Our story of the week is a dependable story from the writer John Crompton.
John was born on the Isle of Wight, and raised in Hampshire, Dorset and Kent. He worked as an Educational Sergeant in the National Service before completing his university studies in English and Education. He then worked as a teacher, lecturer and tutor in English, Drama and Education in various schools, colleges and universities.
John has written academic papers on education, drama and literature. He has poems published in various small magazines, as well as Macmillan ‘Topliners’ for reluctant readers: Up the Road and Back (1978), A Fox Under My Bed (1979), Wild and Penned (Editor, 1980). He has written with Margaret Crompton When Queen Victoria Came to Tea, a one act play, and The Sellwood Girls (Magic Oxygen, 2015).
In Omaha, John explores the acts of kindness which can be lifechanging.
‘Nowadays I take the warmth of my cosy bungalow for granted. But, when the boiler breaks down, I recall wartime winters. My winter’s tale also takes in two beaches in summer.
June 2, 1940. My father was killed at Dunkirk, helping his men into the rescue boats. My mother was left a widow with a five-year-old son and a falling-down cottage to manage.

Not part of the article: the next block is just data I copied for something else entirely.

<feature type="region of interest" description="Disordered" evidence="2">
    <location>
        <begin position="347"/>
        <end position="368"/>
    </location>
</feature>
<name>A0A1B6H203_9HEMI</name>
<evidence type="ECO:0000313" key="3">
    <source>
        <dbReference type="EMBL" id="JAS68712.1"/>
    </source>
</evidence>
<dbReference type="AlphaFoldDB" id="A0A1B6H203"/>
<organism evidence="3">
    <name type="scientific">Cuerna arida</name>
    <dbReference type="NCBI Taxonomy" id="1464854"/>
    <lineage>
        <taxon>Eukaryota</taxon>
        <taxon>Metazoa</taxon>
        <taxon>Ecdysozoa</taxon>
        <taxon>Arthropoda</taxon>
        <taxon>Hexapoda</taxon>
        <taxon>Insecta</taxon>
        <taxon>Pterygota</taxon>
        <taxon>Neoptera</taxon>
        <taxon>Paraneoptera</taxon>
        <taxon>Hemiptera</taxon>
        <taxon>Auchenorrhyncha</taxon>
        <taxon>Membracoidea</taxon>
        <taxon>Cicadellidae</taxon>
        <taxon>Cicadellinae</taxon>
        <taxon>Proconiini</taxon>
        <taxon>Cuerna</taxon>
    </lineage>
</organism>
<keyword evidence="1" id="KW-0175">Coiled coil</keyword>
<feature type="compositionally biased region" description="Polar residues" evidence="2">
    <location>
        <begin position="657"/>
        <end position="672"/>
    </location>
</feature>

She summoned the stoical determination required of women and tackled the shortages of all kinds. Fuel was the hardest, as our abode let in wind and wet through ill-fitting doors and windows. So we usually shared her bed and went about wearing most of our clothing. I didn’t realise at first that while I was at the village school she went without heating, saving the precious coal for when I was home.
There was a back-boiler behind the sitting-room fire, but we dared not stoke it enough to heat a bath, so had to wash and do the dishes in luke-warm water. The electricity frequently failed, too, blowing fuses, so we often spent the dark hours under the covers, where she told me fairy tales and stories about my dad, the hero who rode to her rescue and saved his men at Dunkirk.‘ Read more…